Cats Yowling

Understanding the Cat

You have to understand the cat behavior to know why do older cats yowl. Today we’re going to explore territory. Well, everyone knows that cats can be very territorial animals. And, I’ve had first-hand experience of this with my own. Well, one of my old neighbours used to have this great big grey and white cat. Who was quite grumpy and very shy. But, the thing I remember most about him was the fact that you really didn’t get on with my cats at all. They really didn’t like each other and they used to argue all the time over territory. This gave me the idea of actually making this cat an actual a nemesis for Simon’s Cat. So, Jazz crops up quite a few times in the Simon’s Cat books and stories. He’s always wanted to draw a line across the lawn and sit there scowling at poor old Simon’s Cat on the other side. Which puts him at odds with Simon’s Cat who’s a little bit hapless and will tend to walk through Jazz’s territory without realising.

And, this of course upsets Jazz and this makes them go head-to-head which leads to all kinds of gags. Cats are naturally highly territorial animals as they have shared ancestry with the African Wildcat which is a solitary hunter. Coming from an arid environment where prey is scarce cats had to maintain a territory in order to gain enough food. Cats leave long lasting scent deposits which act as messages so they don’t have to come into contact with other cats. Which could otherwise cause fights and injuries. Even domestic cats still leave their scent messages to mark their territories today by rubbing, spraying urine and scratching. It’s important that both your cat and the neighbor hood cats have plenty of essential resources in their homes.

Such as beds, food bowls, water bowls, litter trays, toys, places to hide, places to getup high and of course a latrine site very close to the house if the cat likes to toilet outside too. Place resources in separate quiet areas all around the house so that your cat has easy access to these resources and doesn’t have to go past anything that they may find threatening. One of the most common unwanted behaviours is urine spraying in the home. Urine spraying can be performed by both male and female cats whether they are neutered or not. Whilst urine spraying outside is a normal behaviour for cats if your cat starts spraying inside then it may indicate that your cat doesn’t feel secure in their surroundings.

There’s many possible reasons why cat might spray for example the most common cause is actually other cats whether that’s inside the home or outside. But it can also be other change within the household such as redecorating or the introduction of say a new baby. If you experience any unwanted behaviour with your cat or notice any changes in their behaviour the first port of call is your vet. They can rule out any underlying medical conditions that may cause that behaviour. Once we’ve ruled out any underlying medical conditions we can identify and deal with any causes of stress. A common cause of stress for both owner and cat is unwanted neighbor hood cats coming into the house. To resolve this consider installing a cat flap that only allows exclusive access to your cat such as a microchip cat flap like this or a magnetic cat flap.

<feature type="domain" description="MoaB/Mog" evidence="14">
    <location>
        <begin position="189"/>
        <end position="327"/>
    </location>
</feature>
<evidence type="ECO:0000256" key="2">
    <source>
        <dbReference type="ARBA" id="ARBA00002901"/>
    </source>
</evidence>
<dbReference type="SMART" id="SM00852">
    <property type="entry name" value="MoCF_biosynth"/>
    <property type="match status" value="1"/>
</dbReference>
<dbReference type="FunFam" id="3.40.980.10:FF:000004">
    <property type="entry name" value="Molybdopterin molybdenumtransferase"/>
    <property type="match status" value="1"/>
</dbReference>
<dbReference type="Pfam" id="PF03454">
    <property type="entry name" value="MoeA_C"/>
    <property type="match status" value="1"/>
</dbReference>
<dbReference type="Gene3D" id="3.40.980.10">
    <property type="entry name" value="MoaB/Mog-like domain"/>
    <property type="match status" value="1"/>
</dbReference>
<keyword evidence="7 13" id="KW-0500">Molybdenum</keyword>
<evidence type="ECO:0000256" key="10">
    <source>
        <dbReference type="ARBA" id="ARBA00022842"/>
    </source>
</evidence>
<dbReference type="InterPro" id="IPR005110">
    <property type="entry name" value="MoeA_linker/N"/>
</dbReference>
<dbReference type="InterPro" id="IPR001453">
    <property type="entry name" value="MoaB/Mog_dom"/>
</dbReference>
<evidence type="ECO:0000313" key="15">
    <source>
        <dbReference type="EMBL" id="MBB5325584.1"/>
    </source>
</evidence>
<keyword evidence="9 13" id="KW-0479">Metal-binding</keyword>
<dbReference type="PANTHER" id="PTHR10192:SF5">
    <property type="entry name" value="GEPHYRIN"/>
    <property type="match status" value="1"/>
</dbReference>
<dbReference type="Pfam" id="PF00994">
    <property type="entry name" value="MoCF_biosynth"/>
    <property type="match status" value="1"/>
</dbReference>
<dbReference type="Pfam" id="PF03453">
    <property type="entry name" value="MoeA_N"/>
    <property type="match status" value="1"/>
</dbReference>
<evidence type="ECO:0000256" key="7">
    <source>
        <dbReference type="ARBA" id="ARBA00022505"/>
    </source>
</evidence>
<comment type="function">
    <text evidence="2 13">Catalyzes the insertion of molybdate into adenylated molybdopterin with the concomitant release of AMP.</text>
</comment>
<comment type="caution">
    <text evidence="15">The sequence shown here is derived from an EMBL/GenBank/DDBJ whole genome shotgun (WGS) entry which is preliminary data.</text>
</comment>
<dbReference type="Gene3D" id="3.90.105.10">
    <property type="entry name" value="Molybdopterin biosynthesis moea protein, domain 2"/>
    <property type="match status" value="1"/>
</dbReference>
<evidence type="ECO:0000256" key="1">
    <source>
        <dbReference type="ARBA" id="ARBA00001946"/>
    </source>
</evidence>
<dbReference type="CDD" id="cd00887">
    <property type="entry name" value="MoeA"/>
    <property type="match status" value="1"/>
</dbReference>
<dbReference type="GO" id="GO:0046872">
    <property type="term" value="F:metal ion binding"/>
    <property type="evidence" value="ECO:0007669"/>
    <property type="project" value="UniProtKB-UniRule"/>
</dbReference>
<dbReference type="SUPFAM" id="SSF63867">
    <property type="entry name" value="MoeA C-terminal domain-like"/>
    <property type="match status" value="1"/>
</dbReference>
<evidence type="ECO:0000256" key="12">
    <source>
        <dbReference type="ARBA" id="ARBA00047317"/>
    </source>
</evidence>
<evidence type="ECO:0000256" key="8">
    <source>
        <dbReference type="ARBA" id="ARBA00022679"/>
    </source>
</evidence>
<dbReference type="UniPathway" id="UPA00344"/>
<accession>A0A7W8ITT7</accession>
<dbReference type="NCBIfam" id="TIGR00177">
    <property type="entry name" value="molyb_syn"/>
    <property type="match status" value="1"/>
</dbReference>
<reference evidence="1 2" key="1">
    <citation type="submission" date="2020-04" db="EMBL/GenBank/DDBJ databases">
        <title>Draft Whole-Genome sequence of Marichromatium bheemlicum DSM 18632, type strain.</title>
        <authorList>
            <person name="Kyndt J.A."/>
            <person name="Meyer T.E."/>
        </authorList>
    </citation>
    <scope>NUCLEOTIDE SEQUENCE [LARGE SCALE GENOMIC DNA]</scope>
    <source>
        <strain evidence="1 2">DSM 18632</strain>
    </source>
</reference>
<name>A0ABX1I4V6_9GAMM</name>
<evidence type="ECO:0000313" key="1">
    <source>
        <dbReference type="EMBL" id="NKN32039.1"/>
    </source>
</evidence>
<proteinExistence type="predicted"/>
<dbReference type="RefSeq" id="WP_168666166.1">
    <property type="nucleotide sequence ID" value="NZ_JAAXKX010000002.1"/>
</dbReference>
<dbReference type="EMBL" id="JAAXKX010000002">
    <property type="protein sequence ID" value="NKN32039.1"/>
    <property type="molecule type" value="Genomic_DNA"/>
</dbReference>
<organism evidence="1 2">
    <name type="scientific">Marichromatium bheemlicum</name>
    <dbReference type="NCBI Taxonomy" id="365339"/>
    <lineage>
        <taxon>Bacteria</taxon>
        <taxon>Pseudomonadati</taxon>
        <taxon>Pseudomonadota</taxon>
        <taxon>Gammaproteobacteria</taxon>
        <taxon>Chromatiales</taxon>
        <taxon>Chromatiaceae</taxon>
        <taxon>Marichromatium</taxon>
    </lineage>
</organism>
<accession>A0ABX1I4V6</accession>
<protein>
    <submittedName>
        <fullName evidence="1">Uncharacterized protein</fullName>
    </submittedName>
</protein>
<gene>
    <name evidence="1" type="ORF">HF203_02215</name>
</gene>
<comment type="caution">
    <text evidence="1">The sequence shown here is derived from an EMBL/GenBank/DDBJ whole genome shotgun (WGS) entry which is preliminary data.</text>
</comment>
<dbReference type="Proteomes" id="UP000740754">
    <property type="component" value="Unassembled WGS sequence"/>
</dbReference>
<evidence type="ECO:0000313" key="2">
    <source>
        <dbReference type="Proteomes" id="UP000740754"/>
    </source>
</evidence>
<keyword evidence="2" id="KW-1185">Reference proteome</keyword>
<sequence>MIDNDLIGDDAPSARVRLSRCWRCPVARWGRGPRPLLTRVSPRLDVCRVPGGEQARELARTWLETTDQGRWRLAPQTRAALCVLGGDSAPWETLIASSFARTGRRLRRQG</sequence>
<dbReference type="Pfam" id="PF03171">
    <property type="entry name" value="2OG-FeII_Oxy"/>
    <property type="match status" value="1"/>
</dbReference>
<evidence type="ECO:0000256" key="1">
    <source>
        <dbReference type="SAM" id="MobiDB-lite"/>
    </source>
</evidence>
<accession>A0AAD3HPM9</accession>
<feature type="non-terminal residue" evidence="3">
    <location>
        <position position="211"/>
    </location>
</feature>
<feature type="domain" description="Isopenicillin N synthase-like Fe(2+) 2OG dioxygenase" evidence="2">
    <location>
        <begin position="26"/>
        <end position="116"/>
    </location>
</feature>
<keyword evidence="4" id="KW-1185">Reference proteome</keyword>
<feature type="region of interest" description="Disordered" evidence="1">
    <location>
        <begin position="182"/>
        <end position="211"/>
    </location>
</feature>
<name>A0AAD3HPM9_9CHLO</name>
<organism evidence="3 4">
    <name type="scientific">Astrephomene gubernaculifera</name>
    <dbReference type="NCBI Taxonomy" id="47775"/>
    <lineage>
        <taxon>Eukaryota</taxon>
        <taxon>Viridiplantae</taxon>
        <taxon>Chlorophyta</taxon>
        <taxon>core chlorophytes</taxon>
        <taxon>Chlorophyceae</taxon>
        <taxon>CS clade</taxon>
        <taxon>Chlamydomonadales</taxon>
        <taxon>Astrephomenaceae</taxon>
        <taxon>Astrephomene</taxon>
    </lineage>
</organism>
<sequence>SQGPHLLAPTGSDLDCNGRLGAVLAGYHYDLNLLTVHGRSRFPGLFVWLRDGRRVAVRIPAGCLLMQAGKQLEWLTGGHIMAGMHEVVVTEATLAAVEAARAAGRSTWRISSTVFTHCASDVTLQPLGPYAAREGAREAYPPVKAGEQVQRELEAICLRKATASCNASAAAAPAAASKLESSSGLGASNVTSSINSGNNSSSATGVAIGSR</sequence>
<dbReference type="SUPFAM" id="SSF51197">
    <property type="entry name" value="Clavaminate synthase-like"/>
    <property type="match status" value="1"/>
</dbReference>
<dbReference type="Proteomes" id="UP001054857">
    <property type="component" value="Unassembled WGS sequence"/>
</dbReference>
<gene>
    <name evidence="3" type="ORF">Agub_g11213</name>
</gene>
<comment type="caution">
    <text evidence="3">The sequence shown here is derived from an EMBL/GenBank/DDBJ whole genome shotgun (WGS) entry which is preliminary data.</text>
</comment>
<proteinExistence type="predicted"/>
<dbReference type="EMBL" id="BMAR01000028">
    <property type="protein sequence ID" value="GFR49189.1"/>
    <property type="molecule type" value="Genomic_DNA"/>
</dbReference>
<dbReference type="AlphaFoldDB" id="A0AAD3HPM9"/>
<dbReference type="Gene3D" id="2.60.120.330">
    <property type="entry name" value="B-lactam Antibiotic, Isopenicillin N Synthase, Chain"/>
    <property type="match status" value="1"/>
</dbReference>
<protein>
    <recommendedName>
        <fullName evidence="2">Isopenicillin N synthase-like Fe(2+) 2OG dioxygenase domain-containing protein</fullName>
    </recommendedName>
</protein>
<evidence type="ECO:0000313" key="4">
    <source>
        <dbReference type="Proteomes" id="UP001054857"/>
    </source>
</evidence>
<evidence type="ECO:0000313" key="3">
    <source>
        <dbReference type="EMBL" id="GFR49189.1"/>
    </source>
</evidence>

If you have an exclusive entry cat flap but you are still experiencing problems maybe another cat in a neighbor hood is peering through the cat flap at your cat. Then it may be necessary to take more steps. A solution for this would be to cover the cat flap on both sides so that neither cat can see each other. Whereas the outside neighbor hood cat would probably lose interest hopefully and go away. Covering up the cat flap is a temporary measure but whilst it is covered it’s important your cat has access to a litter tray.

If your cat prefers outdoor access to toilet you may need to escort them outside and act as their bodyguard Cats are naturally territorial it’s part of being a cat. However, if you’re experiencing any behavioural problems with your cat such as aggressive behaviour towards the neighbor hood cats or territorial spraying then it’s first worth getting vets to rule out medical problems and then seeking the help of a qualified behaviourist. So, when you move into a new area it might take a bit of time for your cats to establish their own territory. I know mine certainly did. Well, where I live now there’s a new character who’s turned up on the scene to hassle my real-life cats. Only this time he’s a big fat ginger Tom.

With a great big fat round head and what he likes to do is sneak in through the cat flap and steal their food. And, he just puts his head against the cat flap and looks in and of course my cats go crazy when they see this and I have to run out there and ‘shoo’ him away.

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